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June 13, 2018

California's secretary of state's office said Tuesday that a ballot measure to split the Golden State into three — California, Northern California, and Southern California — had gotten more than enough valid signatures to make it onto the November ballot. The initiative was spearheaded by Silicon Valley venture capitalist and cryptocurrency enthusiast Tim Draper, whose previous efforts to split California into six states failed due to insufficient valid signatures. If successful, the plan would potentially create the first division of a state since West Virginia was hewn off of Virginia in 1863.

Northern California would stretch from just north of Monterey across to Nevada and up to Oregon, encompassing the Bay Area, Silicon Valley, and Napa Valley wine country. New California would be a coastal stretch from Monterey down through Los Angeles, while Southern California would encompass the rest of Southern California, including Death Valley, San Diego, and Orange County.

California, the most populous U.S. state, is no stranger to attempts at geopolitical reinvention — in its 168 years as a state, more than 200 attempts have been made to split it apart, change its boundaries, or withdraw it from the U.S., the Los Angeles Times reports, with the most recent three-state split shot down in the state legislature in 1993.

But even if Draper's plan passes — a poll in April pegged it at 17 percent support, 72 percent opposition — it would face legal challenges, and California's legislature would almost certainly have to approve it, as would Congress. Both approvals are seen as unlikely. The plan would create four new U.S. senators and dilute California's Electoral College power. "Initial analyses suggest that Northern California and California would remain reliably Democratic, while Southern California would be a swing state," The Mercury News reports. Peter Weber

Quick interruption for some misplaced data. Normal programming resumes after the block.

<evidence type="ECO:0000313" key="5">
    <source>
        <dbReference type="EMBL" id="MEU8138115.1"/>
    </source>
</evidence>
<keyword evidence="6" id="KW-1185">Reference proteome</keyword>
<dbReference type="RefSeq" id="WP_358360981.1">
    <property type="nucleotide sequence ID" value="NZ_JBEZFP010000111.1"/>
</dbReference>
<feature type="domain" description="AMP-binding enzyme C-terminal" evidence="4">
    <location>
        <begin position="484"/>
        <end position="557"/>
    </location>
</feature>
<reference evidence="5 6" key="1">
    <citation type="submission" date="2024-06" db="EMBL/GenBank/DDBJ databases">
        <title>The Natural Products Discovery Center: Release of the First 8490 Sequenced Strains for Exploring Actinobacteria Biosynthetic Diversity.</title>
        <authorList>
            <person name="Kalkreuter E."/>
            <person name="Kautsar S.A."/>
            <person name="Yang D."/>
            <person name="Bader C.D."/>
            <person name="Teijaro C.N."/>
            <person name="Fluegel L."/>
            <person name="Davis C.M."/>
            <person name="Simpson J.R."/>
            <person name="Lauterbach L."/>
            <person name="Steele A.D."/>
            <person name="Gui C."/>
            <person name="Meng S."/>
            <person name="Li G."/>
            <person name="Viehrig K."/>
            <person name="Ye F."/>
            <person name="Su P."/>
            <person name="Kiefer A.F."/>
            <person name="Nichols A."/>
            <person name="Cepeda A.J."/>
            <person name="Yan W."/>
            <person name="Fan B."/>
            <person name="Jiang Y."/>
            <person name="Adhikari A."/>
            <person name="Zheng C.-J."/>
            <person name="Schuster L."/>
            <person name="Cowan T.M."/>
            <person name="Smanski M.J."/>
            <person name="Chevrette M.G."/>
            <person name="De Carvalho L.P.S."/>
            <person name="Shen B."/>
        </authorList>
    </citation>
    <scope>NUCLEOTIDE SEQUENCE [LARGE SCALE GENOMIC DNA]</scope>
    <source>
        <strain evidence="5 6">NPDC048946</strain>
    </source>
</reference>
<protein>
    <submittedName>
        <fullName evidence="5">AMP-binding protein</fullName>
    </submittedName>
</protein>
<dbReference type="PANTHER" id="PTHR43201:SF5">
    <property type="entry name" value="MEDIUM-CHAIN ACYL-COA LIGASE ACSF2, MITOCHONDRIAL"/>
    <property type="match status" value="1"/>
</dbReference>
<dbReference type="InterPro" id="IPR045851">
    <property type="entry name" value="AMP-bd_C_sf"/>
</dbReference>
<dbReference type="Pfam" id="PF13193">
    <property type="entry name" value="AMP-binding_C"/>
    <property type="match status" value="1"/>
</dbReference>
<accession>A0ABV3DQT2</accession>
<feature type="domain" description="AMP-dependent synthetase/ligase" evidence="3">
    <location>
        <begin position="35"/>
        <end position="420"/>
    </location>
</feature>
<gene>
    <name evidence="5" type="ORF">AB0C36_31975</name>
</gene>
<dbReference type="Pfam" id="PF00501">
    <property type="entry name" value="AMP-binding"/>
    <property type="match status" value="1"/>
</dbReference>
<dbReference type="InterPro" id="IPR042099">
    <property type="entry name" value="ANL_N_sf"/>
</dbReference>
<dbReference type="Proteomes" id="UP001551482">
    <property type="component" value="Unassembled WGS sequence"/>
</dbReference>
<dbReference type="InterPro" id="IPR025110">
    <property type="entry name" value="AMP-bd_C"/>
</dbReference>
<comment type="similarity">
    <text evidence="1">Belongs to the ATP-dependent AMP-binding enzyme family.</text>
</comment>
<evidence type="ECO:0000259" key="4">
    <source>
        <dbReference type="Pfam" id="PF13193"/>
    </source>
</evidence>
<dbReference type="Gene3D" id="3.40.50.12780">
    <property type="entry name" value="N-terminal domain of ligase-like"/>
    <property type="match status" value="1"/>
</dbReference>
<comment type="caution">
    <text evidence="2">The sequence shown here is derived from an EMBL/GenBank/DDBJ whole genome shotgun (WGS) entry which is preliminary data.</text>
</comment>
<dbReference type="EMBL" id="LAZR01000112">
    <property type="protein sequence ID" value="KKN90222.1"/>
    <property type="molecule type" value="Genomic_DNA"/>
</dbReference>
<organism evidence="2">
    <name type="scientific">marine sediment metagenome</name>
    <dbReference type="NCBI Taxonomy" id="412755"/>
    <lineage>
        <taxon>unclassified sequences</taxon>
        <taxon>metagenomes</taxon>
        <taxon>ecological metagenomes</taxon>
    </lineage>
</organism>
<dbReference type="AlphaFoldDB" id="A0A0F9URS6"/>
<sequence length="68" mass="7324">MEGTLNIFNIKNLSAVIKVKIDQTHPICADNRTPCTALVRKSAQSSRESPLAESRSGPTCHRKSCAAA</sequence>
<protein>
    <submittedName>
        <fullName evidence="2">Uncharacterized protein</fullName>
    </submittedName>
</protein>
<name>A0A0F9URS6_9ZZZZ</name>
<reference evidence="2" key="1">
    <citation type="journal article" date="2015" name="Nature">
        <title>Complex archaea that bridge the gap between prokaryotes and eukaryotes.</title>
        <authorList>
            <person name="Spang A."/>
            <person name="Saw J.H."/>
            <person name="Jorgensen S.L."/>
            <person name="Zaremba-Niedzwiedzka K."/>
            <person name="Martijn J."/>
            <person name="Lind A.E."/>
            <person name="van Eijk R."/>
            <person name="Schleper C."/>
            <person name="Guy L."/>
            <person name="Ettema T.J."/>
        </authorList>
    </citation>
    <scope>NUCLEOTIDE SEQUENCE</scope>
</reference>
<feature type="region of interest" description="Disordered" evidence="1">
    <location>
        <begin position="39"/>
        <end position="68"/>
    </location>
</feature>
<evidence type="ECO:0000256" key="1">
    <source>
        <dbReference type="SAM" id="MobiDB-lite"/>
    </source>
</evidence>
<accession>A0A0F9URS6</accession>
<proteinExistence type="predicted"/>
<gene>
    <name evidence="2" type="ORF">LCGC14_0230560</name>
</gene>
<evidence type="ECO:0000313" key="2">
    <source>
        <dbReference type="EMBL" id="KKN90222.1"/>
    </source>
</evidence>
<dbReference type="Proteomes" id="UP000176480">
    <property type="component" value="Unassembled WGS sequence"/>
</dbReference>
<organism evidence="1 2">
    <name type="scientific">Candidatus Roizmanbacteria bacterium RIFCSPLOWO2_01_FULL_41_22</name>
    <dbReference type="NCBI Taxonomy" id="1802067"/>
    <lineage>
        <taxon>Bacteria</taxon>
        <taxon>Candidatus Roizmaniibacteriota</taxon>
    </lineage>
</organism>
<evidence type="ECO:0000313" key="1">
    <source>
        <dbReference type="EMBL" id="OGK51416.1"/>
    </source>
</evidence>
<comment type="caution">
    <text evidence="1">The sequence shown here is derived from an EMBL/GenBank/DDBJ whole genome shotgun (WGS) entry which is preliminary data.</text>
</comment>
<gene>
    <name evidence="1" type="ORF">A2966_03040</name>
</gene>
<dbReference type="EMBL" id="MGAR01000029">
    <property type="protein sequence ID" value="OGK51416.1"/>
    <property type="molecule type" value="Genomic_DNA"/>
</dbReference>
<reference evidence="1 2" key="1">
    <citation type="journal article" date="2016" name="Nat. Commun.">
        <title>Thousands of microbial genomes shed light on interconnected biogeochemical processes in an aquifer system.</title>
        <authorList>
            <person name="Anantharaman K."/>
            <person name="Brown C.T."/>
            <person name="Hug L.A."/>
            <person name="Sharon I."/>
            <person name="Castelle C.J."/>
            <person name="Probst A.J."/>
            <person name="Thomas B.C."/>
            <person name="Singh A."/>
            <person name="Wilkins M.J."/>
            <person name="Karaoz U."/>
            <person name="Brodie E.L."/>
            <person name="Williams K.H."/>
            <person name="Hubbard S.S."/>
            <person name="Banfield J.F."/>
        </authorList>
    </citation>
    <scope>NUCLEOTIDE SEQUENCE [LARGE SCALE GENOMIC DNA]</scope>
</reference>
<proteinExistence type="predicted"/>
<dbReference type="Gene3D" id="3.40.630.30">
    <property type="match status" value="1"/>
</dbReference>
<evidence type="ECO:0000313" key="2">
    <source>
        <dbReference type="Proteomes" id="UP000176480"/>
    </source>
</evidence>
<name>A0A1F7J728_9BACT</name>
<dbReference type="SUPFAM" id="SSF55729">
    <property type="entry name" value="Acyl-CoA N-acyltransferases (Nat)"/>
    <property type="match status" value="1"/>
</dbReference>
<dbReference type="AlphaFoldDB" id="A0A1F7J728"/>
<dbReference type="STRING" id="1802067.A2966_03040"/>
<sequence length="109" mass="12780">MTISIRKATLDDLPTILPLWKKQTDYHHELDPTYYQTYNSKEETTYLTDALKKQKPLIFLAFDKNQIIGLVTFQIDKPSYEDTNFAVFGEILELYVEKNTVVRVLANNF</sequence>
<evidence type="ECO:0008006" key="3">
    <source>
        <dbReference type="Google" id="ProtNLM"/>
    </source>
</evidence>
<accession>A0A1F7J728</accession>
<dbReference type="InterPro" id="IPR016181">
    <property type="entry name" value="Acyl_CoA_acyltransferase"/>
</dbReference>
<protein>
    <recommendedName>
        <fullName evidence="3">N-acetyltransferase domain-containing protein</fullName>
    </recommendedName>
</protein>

1:01 p.m.

Sen. Lamar Alexander (R-Tenn.) is about to start his last two years in the Senate.

The 78-year-old senator announced Monday he would not run for re-election in 2020, seemingly hinting at his retirement. A longtime politician, Alexander served as Tennessee's governor from 1979 to 1987 and as the Secretary of Education before heading to the Senate in 2003.

Alexander thanked "the people of Tennessee" for "electing me to serve more combined years as governor and senator than anyone else from our state," he said in his Monday statement. "But now it is time for someone else to have that privilege," Alexander continued.

Fellow Tennessee Republican Sen. Bob Corker didn't run for re-election in 2018, and Rep. Marsha Blackburn (R-Tenn.) won his seat. Corker quickly responded to Alexander's news with a statement of his own. Kathryn Krawczyk

12:56 p.m.

Working in big cheese is really starting to stink.